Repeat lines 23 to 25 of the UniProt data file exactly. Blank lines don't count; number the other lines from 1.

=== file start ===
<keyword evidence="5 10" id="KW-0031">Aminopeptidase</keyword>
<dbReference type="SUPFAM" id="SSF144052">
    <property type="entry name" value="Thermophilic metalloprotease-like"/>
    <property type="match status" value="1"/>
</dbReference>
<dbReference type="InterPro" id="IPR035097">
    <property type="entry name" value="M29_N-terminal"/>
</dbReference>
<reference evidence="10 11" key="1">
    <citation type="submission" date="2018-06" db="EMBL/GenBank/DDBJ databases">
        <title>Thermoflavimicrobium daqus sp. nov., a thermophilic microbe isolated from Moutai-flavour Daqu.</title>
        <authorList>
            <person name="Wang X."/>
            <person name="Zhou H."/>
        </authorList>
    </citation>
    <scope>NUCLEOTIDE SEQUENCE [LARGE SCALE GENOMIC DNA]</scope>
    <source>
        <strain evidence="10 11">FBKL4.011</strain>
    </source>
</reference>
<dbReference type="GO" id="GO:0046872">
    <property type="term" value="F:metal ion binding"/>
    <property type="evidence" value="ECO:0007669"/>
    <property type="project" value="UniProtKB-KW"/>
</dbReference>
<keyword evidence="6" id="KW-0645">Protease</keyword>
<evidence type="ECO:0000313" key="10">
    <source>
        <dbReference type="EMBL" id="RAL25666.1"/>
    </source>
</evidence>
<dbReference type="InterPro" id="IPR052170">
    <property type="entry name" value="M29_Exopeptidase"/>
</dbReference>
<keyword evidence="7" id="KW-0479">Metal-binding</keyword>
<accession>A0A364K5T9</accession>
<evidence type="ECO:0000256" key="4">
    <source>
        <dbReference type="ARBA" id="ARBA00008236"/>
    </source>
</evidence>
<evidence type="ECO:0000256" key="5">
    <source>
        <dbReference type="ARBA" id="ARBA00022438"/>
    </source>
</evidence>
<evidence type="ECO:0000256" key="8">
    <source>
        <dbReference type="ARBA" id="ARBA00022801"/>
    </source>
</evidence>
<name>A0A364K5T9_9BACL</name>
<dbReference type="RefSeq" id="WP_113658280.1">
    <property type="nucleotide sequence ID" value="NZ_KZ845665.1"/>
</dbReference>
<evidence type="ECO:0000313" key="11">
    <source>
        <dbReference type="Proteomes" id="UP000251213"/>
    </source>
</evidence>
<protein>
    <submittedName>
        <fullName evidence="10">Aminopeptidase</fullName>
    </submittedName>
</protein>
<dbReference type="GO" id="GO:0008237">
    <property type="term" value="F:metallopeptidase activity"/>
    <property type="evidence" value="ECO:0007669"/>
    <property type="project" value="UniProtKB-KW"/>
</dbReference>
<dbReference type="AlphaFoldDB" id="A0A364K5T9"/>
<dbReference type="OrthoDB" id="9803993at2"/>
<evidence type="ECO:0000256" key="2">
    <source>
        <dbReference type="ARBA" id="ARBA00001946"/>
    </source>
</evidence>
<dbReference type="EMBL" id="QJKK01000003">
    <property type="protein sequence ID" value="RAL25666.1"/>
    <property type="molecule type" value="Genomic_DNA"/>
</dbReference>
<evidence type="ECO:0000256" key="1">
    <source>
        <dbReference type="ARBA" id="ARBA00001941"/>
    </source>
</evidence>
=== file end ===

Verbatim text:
    <property type="term" value="F:metal ion binding"/>
    <property type="evidence" value="ECO:0007669"/>
    <property type="project" value="UniProtKB-KW"/>